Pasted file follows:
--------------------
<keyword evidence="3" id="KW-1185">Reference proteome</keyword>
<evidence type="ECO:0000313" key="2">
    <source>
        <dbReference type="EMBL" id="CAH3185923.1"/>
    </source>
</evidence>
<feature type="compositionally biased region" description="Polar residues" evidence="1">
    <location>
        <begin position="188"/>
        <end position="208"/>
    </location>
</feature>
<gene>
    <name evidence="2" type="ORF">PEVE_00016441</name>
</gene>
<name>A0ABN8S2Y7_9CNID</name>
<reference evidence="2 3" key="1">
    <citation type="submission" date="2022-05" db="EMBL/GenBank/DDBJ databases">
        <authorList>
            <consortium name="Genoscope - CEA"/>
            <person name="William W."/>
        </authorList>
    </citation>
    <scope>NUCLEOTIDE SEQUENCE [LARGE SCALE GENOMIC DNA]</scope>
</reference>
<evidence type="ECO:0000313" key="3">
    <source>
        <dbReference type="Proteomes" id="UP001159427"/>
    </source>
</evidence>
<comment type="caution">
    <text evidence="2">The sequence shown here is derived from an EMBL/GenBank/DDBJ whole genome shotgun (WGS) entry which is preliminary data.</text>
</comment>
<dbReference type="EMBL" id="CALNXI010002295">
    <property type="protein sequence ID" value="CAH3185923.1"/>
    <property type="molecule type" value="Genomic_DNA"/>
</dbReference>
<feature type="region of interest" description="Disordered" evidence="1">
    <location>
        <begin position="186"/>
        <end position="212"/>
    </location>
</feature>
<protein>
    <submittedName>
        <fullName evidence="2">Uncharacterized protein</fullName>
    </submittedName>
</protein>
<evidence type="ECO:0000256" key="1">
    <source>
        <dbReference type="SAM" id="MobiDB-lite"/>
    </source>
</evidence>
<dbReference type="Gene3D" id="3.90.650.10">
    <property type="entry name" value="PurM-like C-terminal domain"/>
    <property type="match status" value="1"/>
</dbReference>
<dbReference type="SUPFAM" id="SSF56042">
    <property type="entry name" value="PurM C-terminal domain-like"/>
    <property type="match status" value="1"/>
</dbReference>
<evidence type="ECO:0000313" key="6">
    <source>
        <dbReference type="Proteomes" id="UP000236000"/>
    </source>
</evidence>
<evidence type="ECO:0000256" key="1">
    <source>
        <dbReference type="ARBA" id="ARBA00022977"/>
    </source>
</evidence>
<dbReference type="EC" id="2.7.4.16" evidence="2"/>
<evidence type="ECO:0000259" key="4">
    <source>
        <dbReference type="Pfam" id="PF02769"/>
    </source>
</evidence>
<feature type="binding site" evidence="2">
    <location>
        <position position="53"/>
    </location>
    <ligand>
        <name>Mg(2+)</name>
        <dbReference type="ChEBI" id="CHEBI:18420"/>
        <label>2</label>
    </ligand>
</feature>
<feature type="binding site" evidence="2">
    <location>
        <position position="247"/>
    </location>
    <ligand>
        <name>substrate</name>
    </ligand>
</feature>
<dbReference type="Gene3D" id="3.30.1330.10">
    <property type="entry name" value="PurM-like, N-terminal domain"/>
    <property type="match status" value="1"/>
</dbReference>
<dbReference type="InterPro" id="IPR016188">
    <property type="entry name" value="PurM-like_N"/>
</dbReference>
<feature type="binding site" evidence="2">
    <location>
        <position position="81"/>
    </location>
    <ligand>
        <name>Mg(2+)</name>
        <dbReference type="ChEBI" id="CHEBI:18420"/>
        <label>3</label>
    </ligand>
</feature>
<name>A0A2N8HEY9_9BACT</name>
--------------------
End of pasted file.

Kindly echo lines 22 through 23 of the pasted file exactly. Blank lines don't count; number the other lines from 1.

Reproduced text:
        </authorList>
    </citation>